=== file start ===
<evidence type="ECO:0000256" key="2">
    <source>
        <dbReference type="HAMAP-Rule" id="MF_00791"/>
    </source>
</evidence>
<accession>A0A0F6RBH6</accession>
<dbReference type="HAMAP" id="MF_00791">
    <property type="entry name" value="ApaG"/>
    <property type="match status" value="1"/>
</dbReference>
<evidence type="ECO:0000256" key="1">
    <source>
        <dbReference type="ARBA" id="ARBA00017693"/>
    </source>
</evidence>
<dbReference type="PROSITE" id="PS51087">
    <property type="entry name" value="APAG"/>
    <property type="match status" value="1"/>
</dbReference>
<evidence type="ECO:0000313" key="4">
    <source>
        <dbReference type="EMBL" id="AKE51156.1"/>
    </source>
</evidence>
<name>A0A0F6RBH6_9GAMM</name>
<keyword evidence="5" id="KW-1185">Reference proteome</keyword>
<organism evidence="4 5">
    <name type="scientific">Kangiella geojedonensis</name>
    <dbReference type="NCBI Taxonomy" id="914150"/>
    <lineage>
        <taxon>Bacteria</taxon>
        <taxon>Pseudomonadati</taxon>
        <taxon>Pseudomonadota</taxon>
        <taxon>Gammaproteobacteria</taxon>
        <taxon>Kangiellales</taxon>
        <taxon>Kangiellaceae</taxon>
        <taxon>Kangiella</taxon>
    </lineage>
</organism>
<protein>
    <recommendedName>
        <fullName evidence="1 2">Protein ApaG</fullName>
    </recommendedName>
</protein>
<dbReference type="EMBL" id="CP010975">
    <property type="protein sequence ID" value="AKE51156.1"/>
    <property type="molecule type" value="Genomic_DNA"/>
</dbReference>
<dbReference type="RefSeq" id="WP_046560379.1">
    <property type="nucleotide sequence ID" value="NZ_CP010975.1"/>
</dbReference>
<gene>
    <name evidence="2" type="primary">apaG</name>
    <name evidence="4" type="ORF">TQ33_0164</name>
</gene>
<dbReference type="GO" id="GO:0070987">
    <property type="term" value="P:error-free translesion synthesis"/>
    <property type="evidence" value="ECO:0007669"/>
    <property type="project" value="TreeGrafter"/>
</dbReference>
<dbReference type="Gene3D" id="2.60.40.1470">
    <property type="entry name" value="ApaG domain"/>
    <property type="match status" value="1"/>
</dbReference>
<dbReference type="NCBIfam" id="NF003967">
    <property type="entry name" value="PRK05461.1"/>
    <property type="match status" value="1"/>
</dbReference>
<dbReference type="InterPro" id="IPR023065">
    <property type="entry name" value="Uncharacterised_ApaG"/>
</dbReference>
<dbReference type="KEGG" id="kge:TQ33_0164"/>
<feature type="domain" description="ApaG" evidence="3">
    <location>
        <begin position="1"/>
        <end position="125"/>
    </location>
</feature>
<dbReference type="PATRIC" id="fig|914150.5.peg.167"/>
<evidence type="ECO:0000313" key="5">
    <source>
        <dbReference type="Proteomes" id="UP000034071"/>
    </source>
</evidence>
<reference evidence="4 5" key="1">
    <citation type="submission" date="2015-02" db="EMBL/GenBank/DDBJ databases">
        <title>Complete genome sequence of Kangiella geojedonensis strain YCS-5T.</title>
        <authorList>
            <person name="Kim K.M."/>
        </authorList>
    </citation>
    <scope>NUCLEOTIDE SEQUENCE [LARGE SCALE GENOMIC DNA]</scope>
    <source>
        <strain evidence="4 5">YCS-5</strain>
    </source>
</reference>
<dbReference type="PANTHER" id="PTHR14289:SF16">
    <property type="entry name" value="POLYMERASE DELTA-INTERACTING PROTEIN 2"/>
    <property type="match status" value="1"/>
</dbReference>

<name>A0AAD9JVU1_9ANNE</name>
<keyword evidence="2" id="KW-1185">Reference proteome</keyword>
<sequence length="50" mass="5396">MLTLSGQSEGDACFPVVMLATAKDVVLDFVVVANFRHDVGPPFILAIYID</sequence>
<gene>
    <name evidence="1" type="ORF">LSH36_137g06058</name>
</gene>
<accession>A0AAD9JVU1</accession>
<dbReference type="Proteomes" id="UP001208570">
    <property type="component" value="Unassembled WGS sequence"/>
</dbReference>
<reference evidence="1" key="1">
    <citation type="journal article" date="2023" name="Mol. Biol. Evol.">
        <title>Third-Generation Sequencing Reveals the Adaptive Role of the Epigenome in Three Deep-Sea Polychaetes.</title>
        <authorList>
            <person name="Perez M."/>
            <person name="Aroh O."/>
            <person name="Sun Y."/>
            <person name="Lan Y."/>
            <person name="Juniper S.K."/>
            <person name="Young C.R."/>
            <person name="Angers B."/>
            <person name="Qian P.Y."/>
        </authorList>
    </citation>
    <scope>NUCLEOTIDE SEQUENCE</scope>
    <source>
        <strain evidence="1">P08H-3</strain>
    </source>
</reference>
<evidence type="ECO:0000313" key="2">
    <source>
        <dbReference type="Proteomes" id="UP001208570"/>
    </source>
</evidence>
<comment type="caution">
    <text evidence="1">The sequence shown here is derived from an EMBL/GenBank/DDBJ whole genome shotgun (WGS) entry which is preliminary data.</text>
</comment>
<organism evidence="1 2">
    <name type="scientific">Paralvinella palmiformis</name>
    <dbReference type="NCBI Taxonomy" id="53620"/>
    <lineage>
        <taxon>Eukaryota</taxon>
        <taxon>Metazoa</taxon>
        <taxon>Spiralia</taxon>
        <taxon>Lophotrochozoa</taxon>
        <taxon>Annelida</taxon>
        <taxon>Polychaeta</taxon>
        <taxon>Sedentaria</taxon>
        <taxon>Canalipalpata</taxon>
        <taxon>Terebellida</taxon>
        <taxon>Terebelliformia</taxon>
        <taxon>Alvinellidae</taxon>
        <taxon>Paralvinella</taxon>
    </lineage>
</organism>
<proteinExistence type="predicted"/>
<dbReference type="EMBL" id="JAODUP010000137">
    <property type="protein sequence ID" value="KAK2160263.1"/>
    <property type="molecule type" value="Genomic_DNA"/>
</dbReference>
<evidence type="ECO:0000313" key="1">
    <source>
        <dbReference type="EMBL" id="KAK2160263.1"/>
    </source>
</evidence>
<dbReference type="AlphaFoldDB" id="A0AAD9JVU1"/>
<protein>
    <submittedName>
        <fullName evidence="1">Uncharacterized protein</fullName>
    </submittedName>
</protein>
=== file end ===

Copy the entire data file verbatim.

<evidence type="ECO:0000256" key="2">
    <source>
        <dbReference type="HAMAP-Rule" id="MF_00791"/>
    </source>
</evidence>
<accession>A0A0F6RBH6</accession>
<dbReference type="HAMAP" id="MF_00791">
    <property type="entry name" value="ApaG"/>
    <property type="match status" value="1"/>
</dbReference>
<evidence type="ECO:0000256" key="1">
    <source>
        <dbReference type="ARBA" id="ARBA00017693"/>
    </source>
</evidence>
<dbReference type="PROSITE" id="PS51087">
    <property type="entry name" value="APAG"/>
    <property type="match status" value="1"/>
</dbReference>
<evidence type="ECO:0000313" key="4">
    <source>
        <dbReference type="EMBL" id="AKE51156.1"/>
    </source>
</evidence>
<name>A0A0F6RBH6_9GAMM</name>
<keyword evidence="5" id="KW-1185">Reference proteome</keyword>
<organism evidence="4 5">
    <name type="scientific">Kangiella geojedonensis</name>
    <dbReference type="NCBI Taxonomy" id="914150"/>
    <lineage>
        <taxon>Bacteria</taxon>
        <taxon>Pseudomonadati</taxon>
        <taxon>Pseudomonadota</taxon>
        <taxon>Gammaproteobacteria</taxon>
        <taxon>Kangiellales</taxon>
        <taxon>Kangiellaceae</taxon>
        <taxon>Kangiella</taxon>
    </lineage>
</organism>
<protein>
    <recommendedName>
        <fullName evidence="1 2">Protein ApaG</fullName>
    </recommendedName>
</protein>
<dbReference type="EMBL" id="CP010975">
    <property type="protein sequence ID" value="AKE51156.1"/>
    <property type="molecule type" value="Genomic_DNA"/>
</dbReference>
<dbReference type="RefSeq" id="WP_046560379.1">
    <property type="nucleotide sequence ID" value="NZ_CP010975.1"/>
</dbReference>
<gene>
    <name evidence="2" type="primary">apaG</name>
    <name evidence="4" type="ORF">TQ33_0164</name>
</gene>
<dbReference type="GO" id="GO:0070987">
    <property type="term" value="P:error-free translesion synthesis"/>
    <property type="evidence" value="ECO:0007669"/>
    <property type="project" value="TreeGrafter"/>
</dbReference>
<dbReference type="Gene3D" id="2.60.40.1470">
    <property type="entry name" value="ApaG domain"/>
    <property type="match status" value="1"/>
</dbReference>
<dbReference type="NCBIfam" id="NF003967">
    <property type="entry name" value="PRK05461.1"/>
    <property type="match status" value="1"/>
</dbReference>
<dbReference type="InterPro" id="IPR023065">
    <property type="entry name" value="Uncharacterised_ApaG"/>
</dbReference>
<dbReference type="KEGG" id="kge:TQ33_0164"/>
<feature type="domain" description="ApaG" evidence="3">
    <location>
        <begin position="1"/>
        <end position="125"/>
    </location>
</feature>
<dbReference type="PATRIC" id="fig|914150.5.peg.167"/>
<evidence type="ECO:0000313" key="5">
    <source>
        <dbReference type="Proteomes" id="UP000034071"/>
    </source>
</evidence>
<reference evidence="4 5" key="1">
    <citation type="submission" date="2015-02" db="EMBL/GenBank/DDBJ databases">
        <title>Complete genome sequence of Kangiella geojedonensis strain YCS-5T.</title>
        <authorList>
            <person name="Kim K.M."/>
        </authorList>
    </citation>
    <scope>NUCLEOTIDE SEQUENCE [LARGE SCALE GENOMIC DNA]</scope>
    <source>
        <strain evidence="4 5">YCS-5</strain>
    </source>
</reference>
<dbReference type="PANTHER" id="PTHR14289:SF16">
    <property type="entry name" value="POLYMERASE DELTA-INTERACTING PROTEIN 2"/>
    <property type="match status" value="1"/>
</dbReference>

<name>A0AAD9JVU1_9ANNE</name>
<keyword evidence="2" id="KW-1185">Reference proteome</keyword>
<sequence length="50" mass="5396">MLTLSGQSEGDACFPVVMLATAKDVVLDFVVVANFRHDVGPPFILAIYID</sequence>
<gene>
    <name evidence="1" type="ORF">LSH36_137g06058</name>
</gene>
<accession>A0AAD9JVU1</accession>
<dbReference type="Proteomes" id="UP001208570">
    <property type="component" value="Unassembled WGS sequence"/>
</dbReference>
<reference evidence="1" key="1">
    <citation type="journal article" date="2023" name="Mol. Biol. Evol.">
        <title>Third-Generation Sequencing Reveals the Adaptive Role of the Epigenome in Three Deep-Sea Polychaetes.</title>
        <authorList>
            <person name="Perez M."/>
            <person name="Aroh O."/>
            <person name="Sun Y."/>
            <person name="Lan Y."/>
            <person name="Juniper S.K."/>
            <person name="Young C.R."/>
            <person name="Angers B."/>
            <person name="Qian P.Y."/>
        </authorList>
    </citation>
    <scope>NUCLEOTIDE SEQUENCE</scope>
    <source>
        <strain evidence="1">P08H-3</strain>
    </source>
</reference>
<evidence type="ECO:0000313" key="2">
    <source>
        <dbReference type="Proteomes" id="UP001208570"/>
    </source>
</evidence>
<comment type="caution">
    <text evidence="1">The sequence shown here is derived from an EMBL/GenBank/DDBJ whole genome shotgun (WGS) entry which is preliminary data.</text>
</comment>
<organism evidence="1 2">
    <name type="scientific">Paralvinella palmiformis</name>
    <dbReference type="NCBI Taxonomy" id="53620"/>
    <lineage>
        <taxon>Eukaryota</taxon>
        <taxon>Metazoa</taxon>
        <taxon>Spiralia</taxon>
        <taxon>Lophotrochozoa</taxon>
        <taxon>Annelida</taxon>
        <taxon>Polychaeta</taxon>
        <taxon>Sedentaria</taxon>
        <taxon>Canalipalpata</taxon>
        <taxon>Terebellida</taxon>
        <taxon>Terebelliformia</taxon>
        <taxon>Alvinellidae</taxon>
        <taxon>Paralvinella</taxon>
    </lineage>
</organism>
<proteinExistence type="predicted"/>
<dbReference type="EMBL" id="JAODUP010000137">
    <property type="protein sequence ID" value="KAK2160263.1"/>
    <property type="molecule type" value="Genomic_DNA"/>
</dbReference>
<evidence type="ECO:0000313" key="1">
    <source>
        <dbReference type="EMBL" id="KAK2160263.1"/>
    </source>
</evidence>
<dbReference type="AlphaFoldDB" id="A0AAD9JVU1"/>
<protein>
    <submittedName>
        <fullName evidence="1">Uncharacterized protein</fullName>
    </submittedName>
</protein>